SunShot Initiative’s ‘Orange Button’ programme to slash solar industry finance costs

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If the US Department of Energy’s predictions are correct, SunShot’s Orange Button programme could have a formidable impact on the industry in increasing productivity and significantly driving down the associated data-scrabbling costs. Source: Flickr - samuelcool

The US Department of Energy SunShot Initiative has launched the Orange Button programme that will establish unified datasets in an effort to reduce financing costs.

The data is pivotal to developing payback period models that ramp up solar financing rates across the industry, the department said. Previously fragmented and spread across numerous sources, under the US$4 million programme, this data will be made readily available in a standardised format; making it far more accessible and easier to integrate.

To implement this plan, four partners will work in collaboration with the DoE to develop the projects which will increase solar market transparency and establish fair, consistent data standards for the industry, claimed the department.

The data is regularly used to process the financial risk of solar project implementation, but is difficult to get hold of considering it comes from various sources and is released intermittently from state energy offices and a limited number of private organisations – meaning the energy community does not have access to the same standard of quality and content on a consistent basis. The discrepancy in data means that potential developers often do not have a unified understanding of market potential.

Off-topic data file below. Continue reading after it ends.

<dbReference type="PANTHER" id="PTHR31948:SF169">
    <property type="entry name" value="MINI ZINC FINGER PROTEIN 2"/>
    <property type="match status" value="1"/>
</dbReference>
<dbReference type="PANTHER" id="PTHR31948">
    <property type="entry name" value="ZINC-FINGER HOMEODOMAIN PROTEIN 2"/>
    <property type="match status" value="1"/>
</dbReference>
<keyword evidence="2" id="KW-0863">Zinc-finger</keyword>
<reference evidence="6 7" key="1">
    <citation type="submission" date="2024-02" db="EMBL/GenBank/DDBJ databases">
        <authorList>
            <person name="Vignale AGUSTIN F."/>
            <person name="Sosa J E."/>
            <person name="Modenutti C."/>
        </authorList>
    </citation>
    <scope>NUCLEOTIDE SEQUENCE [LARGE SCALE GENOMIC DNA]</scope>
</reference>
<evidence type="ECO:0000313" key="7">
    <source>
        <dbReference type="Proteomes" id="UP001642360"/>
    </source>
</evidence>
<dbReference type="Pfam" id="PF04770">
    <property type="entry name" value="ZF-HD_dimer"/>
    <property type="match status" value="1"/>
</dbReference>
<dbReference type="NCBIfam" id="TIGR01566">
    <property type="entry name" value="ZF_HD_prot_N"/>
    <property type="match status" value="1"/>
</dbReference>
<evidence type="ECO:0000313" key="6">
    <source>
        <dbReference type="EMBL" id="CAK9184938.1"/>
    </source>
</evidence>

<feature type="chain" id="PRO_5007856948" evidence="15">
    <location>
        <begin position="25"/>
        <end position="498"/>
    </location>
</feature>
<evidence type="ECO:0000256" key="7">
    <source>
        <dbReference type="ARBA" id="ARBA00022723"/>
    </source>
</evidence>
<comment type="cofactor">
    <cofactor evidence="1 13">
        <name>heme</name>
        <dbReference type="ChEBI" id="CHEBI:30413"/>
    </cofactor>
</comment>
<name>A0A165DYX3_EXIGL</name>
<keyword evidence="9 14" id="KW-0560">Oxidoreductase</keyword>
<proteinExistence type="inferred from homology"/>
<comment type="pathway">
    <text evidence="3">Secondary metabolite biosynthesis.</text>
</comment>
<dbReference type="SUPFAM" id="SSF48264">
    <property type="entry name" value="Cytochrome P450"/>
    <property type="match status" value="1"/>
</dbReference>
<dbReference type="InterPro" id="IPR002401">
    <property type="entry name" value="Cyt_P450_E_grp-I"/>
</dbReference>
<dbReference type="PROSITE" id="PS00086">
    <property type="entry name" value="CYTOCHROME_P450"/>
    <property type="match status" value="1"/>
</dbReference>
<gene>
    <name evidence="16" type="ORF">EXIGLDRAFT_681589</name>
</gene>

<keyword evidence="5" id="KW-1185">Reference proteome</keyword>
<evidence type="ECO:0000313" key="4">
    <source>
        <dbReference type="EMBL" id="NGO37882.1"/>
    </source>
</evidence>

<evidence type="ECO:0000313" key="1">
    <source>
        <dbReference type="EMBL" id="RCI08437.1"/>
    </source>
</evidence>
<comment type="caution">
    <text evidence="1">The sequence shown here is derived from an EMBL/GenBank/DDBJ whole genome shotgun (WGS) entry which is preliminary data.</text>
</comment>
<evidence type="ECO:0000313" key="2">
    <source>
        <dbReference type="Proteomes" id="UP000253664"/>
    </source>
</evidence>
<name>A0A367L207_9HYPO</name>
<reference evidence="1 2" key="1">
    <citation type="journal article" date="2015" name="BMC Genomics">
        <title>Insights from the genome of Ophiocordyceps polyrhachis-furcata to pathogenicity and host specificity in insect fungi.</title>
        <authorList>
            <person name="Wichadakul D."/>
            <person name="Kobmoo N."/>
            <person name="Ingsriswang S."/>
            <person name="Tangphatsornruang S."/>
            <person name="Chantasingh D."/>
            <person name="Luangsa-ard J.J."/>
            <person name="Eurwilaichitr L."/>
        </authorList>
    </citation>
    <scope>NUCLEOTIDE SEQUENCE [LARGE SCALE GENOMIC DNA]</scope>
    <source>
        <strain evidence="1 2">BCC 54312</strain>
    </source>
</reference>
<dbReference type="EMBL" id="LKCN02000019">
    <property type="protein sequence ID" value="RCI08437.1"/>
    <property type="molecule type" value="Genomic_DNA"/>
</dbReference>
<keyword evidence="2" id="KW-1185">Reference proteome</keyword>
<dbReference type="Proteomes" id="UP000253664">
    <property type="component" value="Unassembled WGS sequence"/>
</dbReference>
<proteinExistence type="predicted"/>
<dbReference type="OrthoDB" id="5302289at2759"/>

The Orange Button aims to collate, standardise and distribute this data; creating an accessible pool of information that will ensure efficiency and consistency across the industry. The programme comes on the back of numerous concerns raised by financial institutions, project developers, manufacturers and utilities alike. After the programme is implemented, it will be noticeable through an orange button graphic that can be embedded in software by data producers to notify users that a given set of data can be downloaded.

The result of the initiative, a unified and accessible data standard, could dramatically reduce costs of capital for new solar projects. Curtailing the time spent on the necessary background research for projects will mean that financing firms could focus more energy into solar lending, resulting in more funding being fed into the solar industry. Furthermore, if investors are provided with more data and standards methods for screen commercial projects, they may be willing to lower finance costs; again, resulting in more funding being fed back into the industry.

The Orange Button initiative aims to collate self-sustaining, regulated data for easy access in apps, software and websites will speed up the process of accessing and distributing data amongst financers, solar bodies, utilities and other stakeholders. It should also incite community competition through increased pricing transparency, according to the DoE.

The practical framework of the project can be seen through funds awarded to the following companies who will pioneer the programme in translating, streamlining and sharing data:

kWh Analytics (US$1 million) to develop a data translation tool to create standardised data formats.

National Renewable Energy Laboratory (US$400,000) to develop a data sharing platform.

Smart Grid Interoperability Panel (US$749,545) to headline a public engagement campaign to help weed out inefficiencies in data exchanges.

SunSpec Alliance (US$1.5 million) to establish a data exchange platform to enable the free flow of data between commercial software products.

If the DoE’s predictions are correct, SunShot’s Orange Button programme could have a formidable impact on the industry in increasing productivity and significantly driving down the associated data-scrabbling costs. 

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